Samantha Childress

As solutions architect manager, microgrids and distributed energy at Schneider Electric, Samantha Childress manages a team of cross-functional solution architects and engineers working to make local energy systems more sustainable, economical, and resilient through the deployment of microgrids and distributed energy resources (DERs). Childress works to expand the global adoption of renewable energy by designing and commercializing microgrid and distributed energy solutions. Childress is president of the Board of the United Solar Initiative, a nonprofit that leverages private sector contributions to deploy clean energy projects for communities and NGOs worldwide. She has an applied engineering degree with a technical focus on sustainable and renewable energy systems from Appalachian State University and a master’s degree in environmental management from Duke.

Today’s Challenges Are Driving Big Changes in BCM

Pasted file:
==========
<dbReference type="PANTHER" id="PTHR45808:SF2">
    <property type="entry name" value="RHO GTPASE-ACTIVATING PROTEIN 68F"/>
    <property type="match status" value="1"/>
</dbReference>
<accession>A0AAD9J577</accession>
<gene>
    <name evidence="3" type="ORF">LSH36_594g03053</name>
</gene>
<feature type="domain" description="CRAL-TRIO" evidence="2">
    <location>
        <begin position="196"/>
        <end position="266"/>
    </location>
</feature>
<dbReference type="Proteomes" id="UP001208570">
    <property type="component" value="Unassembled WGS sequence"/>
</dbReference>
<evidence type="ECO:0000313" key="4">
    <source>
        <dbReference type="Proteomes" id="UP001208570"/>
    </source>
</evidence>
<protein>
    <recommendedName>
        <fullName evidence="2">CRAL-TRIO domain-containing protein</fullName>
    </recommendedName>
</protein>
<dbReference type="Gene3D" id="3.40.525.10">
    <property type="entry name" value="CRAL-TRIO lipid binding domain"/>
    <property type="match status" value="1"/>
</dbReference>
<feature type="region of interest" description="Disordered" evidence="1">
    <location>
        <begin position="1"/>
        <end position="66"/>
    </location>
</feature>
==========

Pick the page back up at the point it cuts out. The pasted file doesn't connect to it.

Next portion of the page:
The challenges of the past few years are driving big changes in business continuity management. Those changes will be the...
We Have All the Tools to Give You a Head Start on Your Career
If you’re new to business continuity, you need to consider taking our DRJ Academy BC Primer Course. It covers key...
6 Ways You Can Incorporate AI into Your Business Continuity Program Now
Artificial intelligence is buzzing in every area of business right now, including the practice of business continuity. Advances in natural-language...
Leadership Series: Leading Through Change
EDITOR’S NOTE: This is the fourth and final in a series of business continuity-related leadership articles from Nita Kohli, exclusively on